Potential ‘Record-Breaking Flooding’ Has Tri-State Residents On Edge


floodingWith much of the rain gone for most of the Tri-State, all eyes now are on area rivers, many of which are expected to crest well above flood stage.

A flood watch remains in effect for most of the Tri-State area, according to AccuWeather.

Drivers are urged to avoid any area where water covers the road, since it can be much deeper than it appears.

An emergency management spokesman said agencies in New Jersey were preparing for what they called “potential record-breaking flooding.”

Police cars and fire trucks circled Little Falls, N.J. requesting that they evacuate their homes due to rising flood waters.

Lynne Shaw, who lives right on the Passaic River, said she will stay put. “I just sit and watch it,” Shaw said.

Major flooding was expected along the Passaic river over the weekend. It is expected to crest at 11 feet, well above the major flood stage.

Emergency Management director Fred Battelli told 1010 WINS’ John Montone that he will not risk the lives of first responders if people ignore the call to evacuate.

“To send firemen and police officers in boats to take people out who could’ve left when it was much safer to do so I think is almost irresponsible,” Battelli said.

Homeowner Bret Thomas said he thinks the state needs to do more to provide long-term relief.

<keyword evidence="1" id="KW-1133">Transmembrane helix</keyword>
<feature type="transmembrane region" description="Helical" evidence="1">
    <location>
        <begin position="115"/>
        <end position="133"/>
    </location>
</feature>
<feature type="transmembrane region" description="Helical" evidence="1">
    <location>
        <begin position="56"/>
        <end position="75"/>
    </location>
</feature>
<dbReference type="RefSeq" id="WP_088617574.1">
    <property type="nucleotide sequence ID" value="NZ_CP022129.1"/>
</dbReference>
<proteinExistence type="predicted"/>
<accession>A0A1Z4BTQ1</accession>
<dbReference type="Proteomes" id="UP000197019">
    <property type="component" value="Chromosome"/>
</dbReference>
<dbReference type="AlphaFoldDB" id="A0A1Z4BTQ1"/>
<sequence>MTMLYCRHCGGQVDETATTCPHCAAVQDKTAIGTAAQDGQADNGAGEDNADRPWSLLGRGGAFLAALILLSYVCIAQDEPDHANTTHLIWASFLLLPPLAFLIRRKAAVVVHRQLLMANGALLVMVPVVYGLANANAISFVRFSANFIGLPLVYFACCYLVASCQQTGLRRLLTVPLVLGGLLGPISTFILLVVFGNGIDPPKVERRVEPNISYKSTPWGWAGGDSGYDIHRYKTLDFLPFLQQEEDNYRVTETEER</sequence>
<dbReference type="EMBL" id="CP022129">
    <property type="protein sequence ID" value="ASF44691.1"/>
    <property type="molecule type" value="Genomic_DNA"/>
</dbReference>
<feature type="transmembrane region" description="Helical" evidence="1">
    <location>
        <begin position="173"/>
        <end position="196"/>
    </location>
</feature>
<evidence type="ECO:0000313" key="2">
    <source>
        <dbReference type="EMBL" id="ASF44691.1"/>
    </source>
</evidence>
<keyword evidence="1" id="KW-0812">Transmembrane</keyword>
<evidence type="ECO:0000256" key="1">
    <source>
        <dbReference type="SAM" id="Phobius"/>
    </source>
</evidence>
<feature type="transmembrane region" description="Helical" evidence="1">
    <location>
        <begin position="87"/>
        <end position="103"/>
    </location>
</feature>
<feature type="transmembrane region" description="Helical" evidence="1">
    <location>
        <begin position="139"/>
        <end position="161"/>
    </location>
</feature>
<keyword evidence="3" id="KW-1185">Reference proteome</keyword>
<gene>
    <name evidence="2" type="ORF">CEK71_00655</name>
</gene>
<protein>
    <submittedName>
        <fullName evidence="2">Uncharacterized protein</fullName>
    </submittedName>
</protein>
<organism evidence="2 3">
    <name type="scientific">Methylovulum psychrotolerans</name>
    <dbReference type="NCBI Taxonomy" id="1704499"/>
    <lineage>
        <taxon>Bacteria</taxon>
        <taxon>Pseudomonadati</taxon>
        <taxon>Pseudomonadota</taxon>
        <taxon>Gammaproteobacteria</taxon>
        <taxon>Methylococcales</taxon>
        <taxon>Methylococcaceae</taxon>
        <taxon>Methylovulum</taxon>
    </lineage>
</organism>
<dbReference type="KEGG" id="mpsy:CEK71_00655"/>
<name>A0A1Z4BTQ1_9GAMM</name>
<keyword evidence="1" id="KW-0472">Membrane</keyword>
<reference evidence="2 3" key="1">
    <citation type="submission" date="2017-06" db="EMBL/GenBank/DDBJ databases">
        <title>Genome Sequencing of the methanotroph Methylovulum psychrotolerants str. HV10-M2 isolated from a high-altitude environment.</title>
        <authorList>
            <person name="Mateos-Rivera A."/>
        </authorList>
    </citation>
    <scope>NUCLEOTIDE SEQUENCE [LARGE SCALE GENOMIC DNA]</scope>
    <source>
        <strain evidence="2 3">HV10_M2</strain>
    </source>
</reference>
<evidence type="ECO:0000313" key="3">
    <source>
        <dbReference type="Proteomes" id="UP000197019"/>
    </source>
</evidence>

“They need to put flood gates in it to dam and control the water… the stuff that they have is lipstick on a pig,” Thomas said.

Residents along the Millstone and Raritan rivers were watching the waters carefully.

Cathy Quick, a Manville resident, said “Moses isn’t available these days to part the waters, so you have to do what you have to do.”

“It’s nature, you can’t stop it, you just do the best you can,” Quick told WCBS 880′s Peter Haskell.

In Lincoln Park, volunteer Audrey Finn said she expects flooding is “going to be massive,” as she helped prepare for evacuations. The National Guard is moving heavy amphibious vehicles into place to aid with rescues.

Gov. Chris Christie will get a close look at the flooding. He will tour the Pompton Lakes flood site in Wayne.

In the village of Elmsford in Westchester County, N.Y., CBS2′s Tony Aiello saw a car submerged in water up to the level of its rear-view mirror Friday morning.

Mayor Robert Williams said local businesses have lost millions of dollars since the first rounds of flooding began earlier this week.

Stretches of the Hutchinson, Saw Mill, Taconic, Bronx River and Sprain River parkways are closed in Westchester County.

About a half-dozen ducks and a goose were taking advantage of the flooding in the area: they were spotted swimming in the middle of a closed section of the Hutchinson River Parkway.

Connecticut Governor Dan Molloy ordered his state’s emergency operations center to open ahead of expected flooding.

The following rivers were already experiencing moderate flooding in the pre-dawn hours Friday: Passaic, Ramapo, Rockaway, Pompton, Pequannock, and Saddle Rivers.

Officials were anticipating the Passaic River to crest by Saturday at 12.2 feet. That number would make this crest the third highest the river saw, exceeding last year’s crest of 11.97 on March 16.

The record high crest was set on October 10, 1903, when the River reached 17.50 feet. The second highest crest was 12.91 feet back on April 7, 1984.

{WCBS 880 NY/Matzav.com}


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